Thread Management

First-timers to embedded multithread environments will usually make the mistake of spawning too many threads. It is important to spawn only as many threads as there are hardware resources to execute them, otherwise the operating system will thrash the threads and take up a considerable overhead. Although multiple threads can be created on a single core, they will often fight for resources, negating the advantage of having them. Care should be taken to schedule complimentary tasks into threads. For example, mix a memory-intensive task with a computation intensive task, so that they do not compete for memory resources. Spawn the threads in the game initialization code; it is not wise to attempt to spawn threads in the game loop as this is an expensive operation. Profiling the game code early in the development cycle can spot operating system overheads before they become serious.

Next-gen engines may have an Execution Plan where tasks are given fixed timeslots to complete in with the timeslots organized so that the outputs of one task feed the inputs of another. Failure of a task to complete in time may cause an assertion failure in pre-production builds with the short-term irritation tolerated to prevent last-minute optimization panics and slipped deadlines. Execution plans can be represented as XML files and tie nicely into systems like the Collada scene description language. Careful design of the execution plan for a scene or sub-scene is essential. If the resources available in a scene are finite, then it is possible to guarantee frame rate without over-allocation.

Using multiple threads on one core reduces effective latencies as instructions are executed alternately. A good compiler will have an optimization option to support this.

Serialization and Pre-compilation

Serialization in-game, which causes the long load times common on PC games, can be avoided by pre-serializing game state data and constants in the game compilation phase of the tool-chain. Binary images of structures load much faster as no code needs to be executed during load. Seamless scene changes are possible as code and data resources for a scene can be loaded without the use of precious CPU cycles. On consoles, this is the preferred method.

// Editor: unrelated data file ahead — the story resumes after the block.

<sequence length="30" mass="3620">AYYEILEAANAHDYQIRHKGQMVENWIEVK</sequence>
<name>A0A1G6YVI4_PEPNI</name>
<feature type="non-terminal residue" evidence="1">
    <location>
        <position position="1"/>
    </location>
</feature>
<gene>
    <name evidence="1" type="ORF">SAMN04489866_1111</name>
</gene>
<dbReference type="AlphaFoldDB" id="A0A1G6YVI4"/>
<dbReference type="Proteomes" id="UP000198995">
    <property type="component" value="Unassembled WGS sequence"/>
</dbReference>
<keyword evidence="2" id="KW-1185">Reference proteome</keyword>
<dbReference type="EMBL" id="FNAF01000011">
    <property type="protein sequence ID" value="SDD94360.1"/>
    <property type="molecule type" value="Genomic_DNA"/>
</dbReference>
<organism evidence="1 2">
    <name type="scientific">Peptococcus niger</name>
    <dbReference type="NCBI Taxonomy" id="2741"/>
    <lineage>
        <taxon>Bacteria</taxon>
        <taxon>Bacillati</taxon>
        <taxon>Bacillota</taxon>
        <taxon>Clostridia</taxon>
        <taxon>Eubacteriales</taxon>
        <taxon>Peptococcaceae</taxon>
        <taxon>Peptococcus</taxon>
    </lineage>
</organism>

Games usually load from DVD, which has little tolerance for seeking. Large game projects usually have banks of servers to execute game-specific processes like lightmapping, collision data building, and AI routefinding table construction. There are a number of distributed build systems available to help developers build large code and data systems.

For example, it is possible to convert game data into binary images of in-game structures that can be loaded in seconds in megabyte-sized blocks direct from DVD. Often for DVD efficiency, data are duplicated to avoid doing seeks. It is a false economy to store a texture only once on a DVD, for example, as this will cause game loading times to multiply.

Memory Management

High-performance games do their own memory management. Calling malloc or the default new in a game loop is considered irresponsible. Memory fragmentation is the biggest cause of console game crashes and on PC games will cause slow-downs after periods of gameplay. Heap management systems range from simple “hunk” allocators to systems that sort block sizes by location in memory and can allocate from pools in a few cycles. Debug information is usually a part of heap management. It is useful to see which systems are allocating blocks of memory.

Avoiding Ransom Blocks which prevent the merging of two large memory blocks is important. A scene should be given its own memory area to allocate from. This will mean that when the scene is torn down, the entire area can be freed without fear of fragmentation.


Next-gen consoles are very sensitive to poor programming practice and require nice long function bodies with no branches in order to be able to optimize the code effectively. The main CPU, the coprocessors and the GPU all need careful planning to avoid thrashing of caches, but if they are treated well, huge performance benefits are possible, far more than can be achieved with PC games. “The bigger, the better” is the motto for vectorization. Don't limit yourself to the four floats available in SIMD implementations - sixteen or thirty-two float Supervectors are much better to soak up the stalls on read-after-write dependencies.

Careful thread management is essential to reduce latency and avoid competition for resources. The use of an Execution Plan is a wise idea to tie together macroscopic components of the system.